Histology is the most recent field that the Group has taken on, although the methodology was established more than a decade ago in collaboration with the University of Turin. In 2009, the Laemmegroup attained its first accreditation in histology. The accredited method researches lesions on bovine target organs that may be traced to illegal treatment with anabolic steroids or growth enhancers. In addition to the histological reports, the Laemmegroup Laboratory provides microscopic images of the most pronounced lesions and offers consultancy from the time of drawing samples to interpreting the diagnostic results. Recently, histology has been applied to the analysis of meat-based products and preparations to provide a microscopic assessment of any mutations to the muscle-fibre structure in the meat.
The filth test enables singling out and identifying any solid impurities present in food and provides important indications on the wholesomeness and hygienic conditions of the food in relation to the stages of processing and conservation. Solid impurities are constituted by all the solid particles that are foreign to the normal composition of the food and that cannot be discerned by the naked eye due to their microscopic size. The filth test enables clearly identifying these and distinguishing them by type of origin: animal (insects and mites or their fragments, insect or mite eggs, fur, barbs of bird feathers, faeces,etc.), vegetable (seeds, extraneous vegetables, wood fragments, textile fibres, etc.), mineral (grains of sand, crystals, etc.) or synthetic (fibres, plastic fragments, etc.).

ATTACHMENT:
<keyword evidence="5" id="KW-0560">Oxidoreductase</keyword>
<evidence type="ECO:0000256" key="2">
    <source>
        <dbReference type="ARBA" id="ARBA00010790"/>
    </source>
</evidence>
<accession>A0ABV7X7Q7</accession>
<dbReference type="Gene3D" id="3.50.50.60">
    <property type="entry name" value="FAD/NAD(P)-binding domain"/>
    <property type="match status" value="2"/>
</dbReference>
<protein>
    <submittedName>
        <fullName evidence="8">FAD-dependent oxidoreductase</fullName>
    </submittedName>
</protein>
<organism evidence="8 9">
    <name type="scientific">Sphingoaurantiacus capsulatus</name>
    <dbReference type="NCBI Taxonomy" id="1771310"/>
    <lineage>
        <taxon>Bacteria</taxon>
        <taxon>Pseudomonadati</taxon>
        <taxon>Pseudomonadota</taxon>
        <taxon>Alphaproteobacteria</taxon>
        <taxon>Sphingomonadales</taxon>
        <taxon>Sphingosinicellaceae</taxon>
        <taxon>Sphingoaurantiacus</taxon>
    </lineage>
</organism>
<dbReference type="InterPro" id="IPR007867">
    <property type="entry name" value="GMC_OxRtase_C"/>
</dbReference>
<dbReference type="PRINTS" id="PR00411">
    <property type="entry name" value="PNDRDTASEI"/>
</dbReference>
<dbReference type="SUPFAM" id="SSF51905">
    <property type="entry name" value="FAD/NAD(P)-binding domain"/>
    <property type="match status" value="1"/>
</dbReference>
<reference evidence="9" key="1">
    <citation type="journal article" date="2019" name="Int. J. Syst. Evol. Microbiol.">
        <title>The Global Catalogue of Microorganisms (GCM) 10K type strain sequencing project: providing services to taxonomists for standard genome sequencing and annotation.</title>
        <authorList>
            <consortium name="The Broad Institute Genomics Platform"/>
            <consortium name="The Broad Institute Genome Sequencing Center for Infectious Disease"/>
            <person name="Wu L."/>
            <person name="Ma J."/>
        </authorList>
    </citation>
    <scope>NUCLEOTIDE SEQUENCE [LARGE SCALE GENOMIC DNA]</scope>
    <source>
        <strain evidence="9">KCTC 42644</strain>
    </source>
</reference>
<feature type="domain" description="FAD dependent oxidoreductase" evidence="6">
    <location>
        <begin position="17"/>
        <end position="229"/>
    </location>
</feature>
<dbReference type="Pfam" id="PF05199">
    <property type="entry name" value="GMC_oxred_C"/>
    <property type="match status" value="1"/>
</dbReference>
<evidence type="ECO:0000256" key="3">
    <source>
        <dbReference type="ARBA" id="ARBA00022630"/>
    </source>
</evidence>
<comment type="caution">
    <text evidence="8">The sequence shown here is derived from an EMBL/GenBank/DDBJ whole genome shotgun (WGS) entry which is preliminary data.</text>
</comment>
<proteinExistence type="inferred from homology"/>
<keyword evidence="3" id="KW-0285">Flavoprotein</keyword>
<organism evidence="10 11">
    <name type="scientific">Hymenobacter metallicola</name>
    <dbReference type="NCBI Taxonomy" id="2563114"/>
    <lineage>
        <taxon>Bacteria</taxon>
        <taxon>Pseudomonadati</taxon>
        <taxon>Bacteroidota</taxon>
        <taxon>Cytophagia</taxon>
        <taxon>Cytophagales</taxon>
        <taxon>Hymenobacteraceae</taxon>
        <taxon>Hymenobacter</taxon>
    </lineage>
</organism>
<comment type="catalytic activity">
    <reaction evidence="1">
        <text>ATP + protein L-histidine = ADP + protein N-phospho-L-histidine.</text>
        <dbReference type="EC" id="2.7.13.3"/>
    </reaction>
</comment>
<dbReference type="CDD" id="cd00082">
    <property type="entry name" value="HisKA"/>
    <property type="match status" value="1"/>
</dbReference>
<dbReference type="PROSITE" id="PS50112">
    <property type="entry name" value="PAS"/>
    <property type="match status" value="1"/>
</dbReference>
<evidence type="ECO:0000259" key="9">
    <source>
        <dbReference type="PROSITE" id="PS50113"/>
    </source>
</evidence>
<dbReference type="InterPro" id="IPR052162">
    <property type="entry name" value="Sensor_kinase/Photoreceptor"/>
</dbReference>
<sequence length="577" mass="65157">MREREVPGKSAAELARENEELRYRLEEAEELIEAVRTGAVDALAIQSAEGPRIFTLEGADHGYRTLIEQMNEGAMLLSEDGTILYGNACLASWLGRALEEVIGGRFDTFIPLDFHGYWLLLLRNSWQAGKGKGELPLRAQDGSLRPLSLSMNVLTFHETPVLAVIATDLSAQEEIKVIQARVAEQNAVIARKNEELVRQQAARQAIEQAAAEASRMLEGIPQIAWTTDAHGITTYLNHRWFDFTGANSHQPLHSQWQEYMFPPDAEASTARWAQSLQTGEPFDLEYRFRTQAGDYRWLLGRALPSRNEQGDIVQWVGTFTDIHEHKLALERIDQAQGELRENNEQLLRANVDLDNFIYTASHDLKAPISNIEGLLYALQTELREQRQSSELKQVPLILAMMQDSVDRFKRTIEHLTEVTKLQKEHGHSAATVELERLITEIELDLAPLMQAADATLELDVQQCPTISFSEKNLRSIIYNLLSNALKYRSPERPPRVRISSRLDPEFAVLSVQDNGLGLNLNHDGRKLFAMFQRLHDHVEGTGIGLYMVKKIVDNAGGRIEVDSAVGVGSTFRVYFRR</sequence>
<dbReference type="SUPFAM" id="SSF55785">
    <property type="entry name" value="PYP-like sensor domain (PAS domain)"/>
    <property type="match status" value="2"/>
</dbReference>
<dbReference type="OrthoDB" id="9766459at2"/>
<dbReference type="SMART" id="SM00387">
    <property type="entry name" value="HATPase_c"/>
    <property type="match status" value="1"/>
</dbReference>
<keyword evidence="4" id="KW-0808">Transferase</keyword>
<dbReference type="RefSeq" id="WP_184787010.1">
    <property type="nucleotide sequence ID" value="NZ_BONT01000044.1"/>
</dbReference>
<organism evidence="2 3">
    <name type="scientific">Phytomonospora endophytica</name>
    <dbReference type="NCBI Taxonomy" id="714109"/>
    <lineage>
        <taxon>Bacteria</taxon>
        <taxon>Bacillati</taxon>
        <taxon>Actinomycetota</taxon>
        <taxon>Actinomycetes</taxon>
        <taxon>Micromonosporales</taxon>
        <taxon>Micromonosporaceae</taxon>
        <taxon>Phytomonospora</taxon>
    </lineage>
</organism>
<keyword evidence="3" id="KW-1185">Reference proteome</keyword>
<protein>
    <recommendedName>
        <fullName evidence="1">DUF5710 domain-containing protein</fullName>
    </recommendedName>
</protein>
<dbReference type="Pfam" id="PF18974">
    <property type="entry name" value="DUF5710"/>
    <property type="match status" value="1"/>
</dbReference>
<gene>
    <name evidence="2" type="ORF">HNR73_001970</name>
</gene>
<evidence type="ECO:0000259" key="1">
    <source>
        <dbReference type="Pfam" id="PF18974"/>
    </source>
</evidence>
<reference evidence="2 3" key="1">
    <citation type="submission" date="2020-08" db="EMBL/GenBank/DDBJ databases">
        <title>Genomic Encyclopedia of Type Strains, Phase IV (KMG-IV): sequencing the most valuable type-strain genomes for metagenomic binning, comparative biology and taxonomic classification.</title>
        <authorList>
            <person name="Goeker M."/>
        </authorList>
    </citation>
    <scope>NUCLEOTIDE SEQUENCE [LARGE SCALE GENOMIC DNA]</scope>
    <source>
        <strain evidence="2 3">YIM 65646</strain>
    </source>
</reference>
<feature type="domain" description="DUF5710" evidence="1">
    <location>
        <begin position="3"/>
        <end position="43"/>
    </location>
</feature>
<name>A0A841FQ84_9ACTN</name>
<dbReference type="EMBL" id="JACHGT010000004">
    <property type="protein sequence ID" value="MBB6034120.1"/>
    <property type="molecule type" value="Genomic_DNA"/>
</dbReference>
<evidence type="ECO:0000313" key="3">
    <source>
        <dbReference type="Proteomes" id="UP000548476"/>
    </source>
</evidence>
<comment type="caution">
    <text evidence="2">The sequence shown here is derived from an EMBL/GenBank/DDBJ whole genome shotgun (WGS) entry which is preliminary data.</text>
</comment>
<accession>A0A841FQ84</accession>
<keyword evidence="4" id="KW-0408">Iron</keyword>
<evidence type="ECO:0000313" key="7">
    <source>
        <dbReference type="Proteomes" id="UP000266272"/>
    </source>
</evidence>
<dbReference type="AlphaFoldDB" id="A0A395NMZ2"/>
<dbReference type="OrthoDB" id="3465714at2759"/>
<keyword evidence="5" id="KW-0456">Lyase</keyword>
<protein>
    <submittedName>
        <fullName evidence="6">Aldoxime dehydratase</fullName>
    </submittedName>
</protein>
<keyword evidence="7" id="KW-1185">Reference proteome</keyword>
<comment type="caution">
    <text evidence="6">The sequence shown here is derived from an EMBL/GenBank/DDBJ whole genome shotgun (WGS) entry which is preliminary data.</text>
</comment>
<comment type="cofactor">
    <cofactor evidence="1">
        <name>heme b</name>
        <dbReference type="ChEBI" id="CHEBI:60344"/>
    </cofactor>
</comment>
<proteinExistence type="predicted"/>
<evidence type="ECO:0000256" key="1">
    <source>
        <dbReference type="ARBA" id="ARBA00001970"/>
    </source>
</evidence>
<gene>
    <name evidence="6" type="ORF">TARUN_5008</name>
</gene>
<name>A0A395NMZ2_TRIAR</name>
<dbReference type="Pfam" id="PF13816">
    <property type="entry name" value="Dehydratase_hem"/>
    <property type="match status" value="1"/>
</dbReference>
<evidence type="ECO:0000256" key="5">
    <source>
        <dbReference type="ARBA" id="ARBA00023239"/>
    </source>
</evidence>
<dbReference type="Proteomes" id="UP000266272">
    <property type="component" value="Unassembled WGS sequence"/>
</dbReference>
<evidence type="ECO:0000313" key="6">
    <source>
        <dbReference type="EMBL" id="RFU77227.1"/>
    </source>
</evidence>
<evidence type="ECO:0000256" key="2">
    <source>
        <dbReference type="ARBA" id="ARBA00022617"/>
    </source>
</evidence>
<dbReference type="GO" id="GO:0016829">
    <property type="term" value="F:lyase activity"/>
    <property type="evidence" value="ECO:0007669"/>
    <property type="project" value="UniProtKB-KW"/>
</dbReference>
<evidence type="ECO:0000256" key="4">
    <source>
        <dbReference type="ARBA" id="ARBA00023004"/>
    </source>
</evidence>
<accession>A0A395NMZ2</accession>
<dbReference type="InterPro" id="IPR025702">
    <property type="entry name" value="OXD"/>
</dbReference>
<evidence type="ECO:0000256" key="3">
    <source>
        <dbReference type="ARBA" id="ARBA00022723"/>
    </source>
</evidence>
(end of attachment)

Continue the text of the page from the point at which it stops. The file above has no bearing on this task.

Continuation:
Research of animal origin constituents in animal feed
Annex IV of Regulation 999/2001 regulates administration of traditional agrifood products to the different animal species and this was modified by Regulation (EU) 56/2013, which authorises the use of traditional agrifood products originating from non-ruminant animals (pigs and poultry) in fish food. Research on animal origin constituents in animal feed is conducted by the Laemmegroup Laboratory according to the provisions of Regulation (EU) 51/2013. The qualitative method is based on recognising animal origin constituents that can be identified with a microscope, such as muscular fibres or other particles from meat, cartilage, bone, horn, fur, bristles, blood, feathers, egg shells, fish bone and scales.
Research on foreign bodies and/or parasites
The Laemmegroup Laboratory conducts research and identifies foreign bodies and/or parasites found in foodstuffs. The report is accompanied by macroscopic and microscopic images.